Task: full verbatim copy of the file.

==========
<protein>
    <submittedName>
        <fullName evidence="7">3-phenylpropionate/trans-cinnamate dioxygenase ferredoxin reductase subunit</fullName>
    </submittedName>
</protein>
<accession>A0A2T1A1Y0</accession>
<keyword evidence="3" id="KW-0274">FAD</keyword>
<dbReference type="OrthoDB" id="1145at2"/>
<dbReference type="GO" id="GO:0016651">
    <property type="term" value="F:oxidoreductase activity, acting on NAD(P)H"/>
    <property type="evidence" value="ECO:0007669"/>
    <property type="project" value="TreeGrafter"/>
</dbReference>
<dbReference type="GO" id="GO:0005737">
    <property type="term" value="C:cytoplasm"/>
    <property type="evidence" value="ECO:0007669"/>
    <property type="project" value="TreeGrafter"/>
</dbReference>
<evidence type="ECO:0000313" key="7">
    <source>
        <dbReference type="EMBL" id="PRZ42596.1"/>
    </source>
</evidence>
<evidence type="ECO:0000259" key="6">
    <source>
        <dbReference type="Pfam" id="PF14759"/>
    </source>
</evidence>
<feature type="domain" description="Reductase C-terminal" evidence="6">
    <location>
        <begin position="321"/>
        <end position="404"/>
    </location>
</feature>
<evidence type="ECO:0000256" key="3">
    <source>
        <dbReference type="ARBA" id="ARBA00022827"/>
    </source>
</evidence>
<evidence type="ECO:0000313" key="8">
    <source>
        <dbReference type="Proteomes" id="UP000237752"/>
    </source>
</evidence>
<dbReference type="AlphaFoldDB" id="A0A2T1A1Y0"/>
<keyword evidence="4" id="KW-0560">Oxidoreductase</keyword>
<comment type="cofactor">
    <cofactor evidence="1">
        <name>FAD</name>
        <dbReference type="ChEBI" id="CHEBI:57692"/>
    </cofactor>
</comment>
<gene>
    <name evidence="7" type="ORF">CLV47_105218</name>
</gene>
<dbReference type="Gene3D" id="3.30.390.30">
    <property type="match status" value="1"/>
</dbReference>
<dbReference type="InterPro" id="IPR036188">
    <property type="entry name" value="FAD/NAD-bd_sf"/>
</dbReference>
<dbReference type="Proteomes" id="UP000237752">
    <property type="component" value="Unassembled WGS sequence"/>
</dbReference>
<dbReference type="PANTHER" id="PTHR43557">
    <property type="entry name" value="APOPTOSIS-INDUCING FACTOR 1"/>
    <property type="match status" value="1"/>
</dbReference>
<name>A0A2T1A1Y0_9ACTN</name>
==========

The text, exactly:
<protein>
    <submittedName>
        <fullName evidence="7">3-phenylpropionate/trans-cinnamate dioxygenase ferredoxin reductase subunit</fullName>
    </submittedName>
</protein>
<accession>A0A2T1A1Y0</accession>
<keyword evidence="3" id="KW-0274">FAD</keyword>
<dbReference type="OrthoDB" id="1145at2"/>
<dbReference type="GO" id="GO:0016651">
    <property type="term" value="F:oxidoreductase activity, acting on NAD(P)H"/>
    <property type="evidence" value="ECO:0007669"/>
    <property type="project" value="TreeGrafter"/>
</dbReference>
<dbReference type="GO" id="GO:0005737">
    <property type="term" value="C:cytoplasm"/>
    <property type="evidence" value="ECO:0007669"/>
    <property type="project" value="TreeGrafter"/>
</dbReference>
<evidence type="ECO:0000313" key="7">
    <source>
        <dbReference type="EMBL" id="PRZ42596.1"/>
    </source>
</evidence>
<evidence type="ECO:0000259" key="6">
    <source>
        <dbReference type="Pfam" id="PF14759"/>
    </source>
</evidence>
<feature type="domain" description="Reductase C-terminal" evidence="6">
    <location>
        <begin position="321"/>
        <end position="404"/>
    </location>
</feature>
<evidence type="ECO:0000256" key="3">
    <source>
        <dbReference type="ARBA" id="ARBA00022827"/>
    </source>
</evidence>
<evidence type="ECO:0000313" key="8">
    <source>
        <dbReference type="Proteomes" id="UP000237752"/>
    </source>
</evidence>
<dbReference type="AlphaFoldDB" id="A0A2T1A1Y0"/>
<keyword evidence="4" id="KW-0560">Oxidoreductase</keyword>
<comment type="cofactor">
    <cofactor evidence="1">
        <name>FAD</name>
        <dbReference type="ChEBI" id="CHEBI:57692"/>
    </cofactor>
</comment>
<gene>
    <name evidence="7" type="ORF">CLV47_105218</name>
</gene>
<dbReference type="Gene3D" id="3.30.390.30">
    <property type="match status" value="1"/>
</dbReference>
<dbReference type="InterPro" id="IPR036188">
    <property type="entry name" value="FAD/NAD-bd_sf"/>
</dbReference>
<dbReference type="Proteomes" id="UP000237752">
    <property type="component" value="Unassembled WGS sequence"/>
</dbReference>
<dbReference type="PANTHER" id="PTHR43557">
    <property type="entry name" value="APOPTOSIS-INDUCING FACTOR 1"/>
    <property type="match status" value="1"/>
</dbReference>
<name>A0A2T1A1Y0_9ACTN</name>